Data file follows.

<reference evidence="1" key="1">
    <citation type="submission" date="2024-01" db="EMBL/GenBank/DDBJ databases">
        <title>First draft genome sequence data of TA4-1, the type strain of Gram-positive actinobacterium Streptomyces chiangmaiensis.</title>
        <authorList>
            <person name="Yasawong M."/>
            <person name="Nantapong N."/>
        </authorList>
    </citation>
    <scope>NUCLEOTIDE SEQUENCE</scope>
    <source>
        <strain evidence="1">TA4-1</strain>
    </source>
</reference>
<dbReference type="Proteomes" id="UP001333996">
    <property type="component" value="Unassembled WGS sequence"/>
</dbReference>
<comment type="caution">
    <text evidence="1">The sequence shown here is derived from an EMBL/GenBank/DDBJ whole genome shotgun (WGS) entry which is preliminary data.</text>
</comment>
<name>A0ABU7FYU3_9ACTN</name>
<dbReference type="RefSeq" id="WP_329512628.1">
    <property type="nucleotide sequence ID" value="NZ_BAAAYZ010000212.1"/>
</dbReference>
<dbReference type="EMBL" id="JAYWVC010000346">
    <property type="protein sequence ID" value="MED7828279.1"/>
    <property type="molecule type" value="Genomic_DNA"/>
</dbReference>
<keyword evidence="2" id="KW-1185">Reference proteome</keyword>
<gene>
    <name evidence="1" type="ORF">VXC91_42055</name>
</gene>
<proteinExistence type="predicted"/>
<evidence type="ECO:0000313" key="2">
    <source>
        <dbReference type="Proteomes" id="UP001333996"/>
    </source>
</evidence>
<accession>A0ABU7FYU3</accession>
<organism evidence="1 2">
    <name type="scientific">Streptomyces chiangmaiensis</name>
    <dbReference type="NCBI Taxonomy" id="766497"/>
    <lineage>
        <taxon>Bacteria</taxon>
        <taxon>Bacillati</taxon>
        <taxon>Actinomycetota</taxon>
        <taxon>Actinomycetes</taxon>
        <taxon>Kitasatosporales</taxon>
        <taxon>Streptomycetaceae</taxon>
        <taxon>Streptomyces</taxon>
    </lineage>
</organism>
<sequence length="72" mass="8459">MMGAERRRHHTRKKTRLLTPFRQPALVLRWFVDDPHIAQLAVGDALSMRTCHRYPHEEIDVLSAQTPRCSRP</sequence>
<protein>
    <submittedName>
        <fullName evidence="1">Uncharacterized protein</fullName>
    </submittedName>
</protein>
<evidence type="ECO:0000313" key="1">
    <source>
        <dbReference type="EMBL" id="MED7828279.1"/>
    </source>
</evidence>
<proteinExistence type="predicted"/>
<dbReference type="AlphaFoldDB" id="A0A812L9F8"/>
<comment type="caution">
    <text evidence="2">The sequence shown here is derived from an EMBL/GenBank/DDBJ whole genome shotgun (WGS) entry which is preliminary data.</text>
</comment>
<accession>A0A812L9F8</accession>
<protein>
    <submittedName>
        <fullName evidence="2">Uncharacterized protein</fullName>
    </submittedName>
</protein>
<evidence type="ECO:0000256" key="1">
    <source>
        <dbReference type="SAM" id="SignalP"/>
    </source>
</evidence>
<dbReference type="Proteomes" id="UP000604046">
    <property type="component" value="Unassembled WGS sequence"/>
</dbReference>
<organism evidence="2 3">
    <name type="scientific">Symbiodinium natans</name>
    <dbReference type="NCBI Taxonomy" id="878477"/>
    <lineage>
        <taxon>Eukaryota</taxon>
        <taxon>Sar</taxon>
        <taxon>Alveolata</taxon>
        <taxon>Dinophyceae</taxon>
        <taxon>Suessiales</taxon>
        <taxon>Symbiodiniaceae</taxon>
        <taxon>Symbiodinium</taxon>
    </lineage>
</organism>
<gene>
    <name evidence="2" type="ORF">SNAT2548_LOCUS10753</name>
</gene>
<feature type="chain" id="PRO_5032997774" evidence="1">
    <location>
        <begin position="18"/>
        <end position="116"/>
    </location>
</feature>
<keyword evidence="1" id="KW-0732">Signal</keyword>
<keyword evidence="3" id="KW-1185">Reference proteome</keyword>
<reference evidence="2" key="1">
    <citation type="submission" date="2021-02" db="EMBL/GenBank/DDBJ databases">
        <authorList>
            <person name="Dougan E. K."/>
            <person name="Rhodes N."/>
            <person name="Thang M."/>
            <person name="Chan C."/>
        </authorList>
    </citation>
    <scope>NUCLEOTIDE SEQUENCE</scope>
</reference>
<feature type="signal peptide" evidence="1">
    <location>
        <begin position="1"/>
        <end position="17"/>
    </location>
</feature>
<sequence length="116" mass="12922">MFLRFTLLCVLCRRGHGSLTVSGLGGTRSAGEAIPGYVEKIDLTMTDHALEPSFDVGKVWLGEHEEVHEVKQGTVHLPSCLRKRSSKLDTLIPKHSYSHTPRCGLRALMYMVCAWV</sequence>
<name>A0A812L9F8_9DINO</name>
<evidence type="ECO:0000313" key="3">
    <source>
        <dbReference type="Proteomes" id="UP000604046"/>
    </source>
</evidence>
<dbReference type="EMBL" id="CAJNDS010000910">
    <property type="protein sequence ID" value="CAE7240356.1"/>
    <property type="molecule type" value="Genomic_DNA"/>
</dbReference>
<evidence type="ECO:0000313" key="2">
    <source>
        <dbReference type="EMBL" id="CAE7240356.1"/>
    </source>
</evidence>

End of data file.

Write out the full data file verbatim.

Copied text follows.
<reference evidence="1" key="1">
    <citation type="submission" date="2024-01" db="EMBL/GenBank/DDBJ databases">
        <title>First draft genome sequence data of TA4-1, the type strain of Gram-positive actinobacterium Streptomyces chiangmaiensis.</title>
        <authorList>
            <person name="Yasawong M."/>
            <person name="Nantapong N."/>
        </authorList>
    </citation>
    <scope>NUCLEOTIDE SEQUENCE</scope>
    <source>
        <strain evidence="1">TA4-1</strain>
    </source>
</reference>
<dbReference type="Proteomes" id="UP001333996">
    <property type="component" value="Unassembled WGS sequence"/>
</dbReference>
<comment type="caution">
    <text evidence="1">The sequence shown here is derived from an EMBL/GenBank/DDBJ whole genome shotgun (WGS) entry which is preliminary data.</text>
</comment>
<name>A0ABU7FYU3_9ACTN</name>
<dbReference type="RefSeq" id="WP_329512628.1">
    <property type="nucleotide sequence ID" value="NZ_BAAAYZ010000212.1"/>
</dbReference>
<dbReference type="EMBL" id="JAYWVC010000346">
    <property type="protein sequence ID" value="MED7828279.1"/>
    <property type="molecule type" value="Genomic_DNA"/>
</dbReference>
<keyword evidence="2" id="KW-1185">Reference proteome</keyword>
<gene>
    <name evidence="1" type="ORF">VXC91_42055</name>
</gene>
<proteinExistence type="predicted"/>
<evidence type="ECO:0000313" key="2">
    <source>
        <dbReference type="Proteomes" id="UP001333996"/>
    </source>
</evidence>
<accession>A0ABU7FYU3</accession>
<organism evidence="1 2">
    <name type="scientific">Streptomyces chiangmaiensis</name>
    <dbReference type="NCBI Taxonomy" id="766497"/>
    <lineage>
        <taxon>Bacteria</taxon>
        <taxon>Bacillati</taxon>
        <taxon>Actinomycetota</taxon>
        <taxon>Actinomycetes</taxon>
        <taxon>Kitasatosporales</taxon>
        <taxon>Streptomycetaceae</taxon>
        <taxon>Streptomyces</taxon>
    </lineage>
</organism>
<sequence length="72" mass="8459">MMGAERRRHHTRKKTRLLTPFRQPALVLRWFVDDPHIAQLAVGDALSMRTCHRYPHEEIDVLSAQTPRCSRP</sequence>
<protein>
    <submittedName>
        <fullName evidence="1">Uncharacterized protein</fullName>
    </submittedName>
</protein>
<evidence type="ECO:0000313" key="1">
    <source>
        <dbReference type="EMBL" id="MED7828279.1"/>
    </source>
</evidence>
<proteinExistence type="predicted"/>
<dbReference type="AlphaFoldDB" id="A0A812L9F8"/>
<comment type="caution">
    <text evidence="2">The sequence shown here is derived from an EMBL/GenBank/DDBJ whole genome shotgun (WGS) entry which is preliminary data.</text>
</comment>
<accession>A0A812L9F8</accession>
<protein>
    <submittedName>
        <fullName evidence="2">Uncharacterized protein</fullName>
    </submittedName>
</protein>
<evidence type="ECO:0000256" key="1">
    <source>
        <dbReference type="SAM" id="SignalP"/>
    </source>
</evidence>
<dbReference type="Proteomes" id="UP000604046">
    <property type="component" value="Unassembled WGS sequence"/>
</dbReference>
<organism evidence="2 3">
    <name type="scientific">Symbiodinium natans</name>
    <dbReference type="NCBI Taxonomy" id="878477"/>
    <lineage>
        <taxon>Eukaryota</taxon>
        <taxon>Sar</taxon>
        <taxon>Alveolata</taxon>
        <taxon>Dinophyceae</taxon>
        <taxon>Suessiales</taxon>
        <taxon>Symbiodiniaceae</taxon>
        <taxon>Symbiodinium</taxon>
    </lineage>
</organism>
<gene>
    <name evidence="2" type="ORF">SNAT2548_LOCUS10753</name>
</gene>
<feature type="chain" id="PRO_5032997774" evidence="1">
    <location>
        <begin position="18"/>
        <end position="116"/>
    </location>
</feature>
<keyword evidence="1" id="KW-0732">Signal</keyword>
<keyword evidence="3" id="KW-1185">Reference proteome</keyword>
<reference evidence="2" key="1">
    <citation type="submission" date="2021-02" db="EMBL/GenBank/DDBJ databases">
        <authorList>
            <person name="Dougan E. K."/>
            <person name="Rhodes N."/>
            <person name="Thang M."/>
            <person name="Chan C."/>
        </authorList>
    </citation>
    <scope>NUCLEOTIDE SEQUENCE</scope>
</reference>
<feature type="signal peptide" evidence="1">
    <location>
        <begin position="1"/>
        <end position="17"/>
    </location>
</feature>
<sequence length="116" mass="12922">MFLRFTLLCVLCRRGHGSLTVSGLGGTRSAGEAIPGYVEKIDLTMTDHALEPSFDVGKVWLGEHEEVHEVKQGTVHLPSCLRKRSSKLDTLIPKHSYSHTPRCGLRALMYMVCAWV</sequence>
<name>A0A812L9F8_9DINO</name>
<evidence type="ECO:0000313" key="3">
    <source>
        <dbReference type="Proteomes" id="UP000604046"/>
    </source>
</evidence>
<dbReference type="EMBL" id="CAJNDS010000910">
    <property type="protein sequence ID" value="CAE7240356.1"/>
    <property type="molecule type" value="Genomic_DNA"/>
</dbReference>
<evidence type="ECO:0000313" key="2">
    <source>
        <dbReference type="EMBL" id="CAE7240356.1"/>
    </source>
</evidence>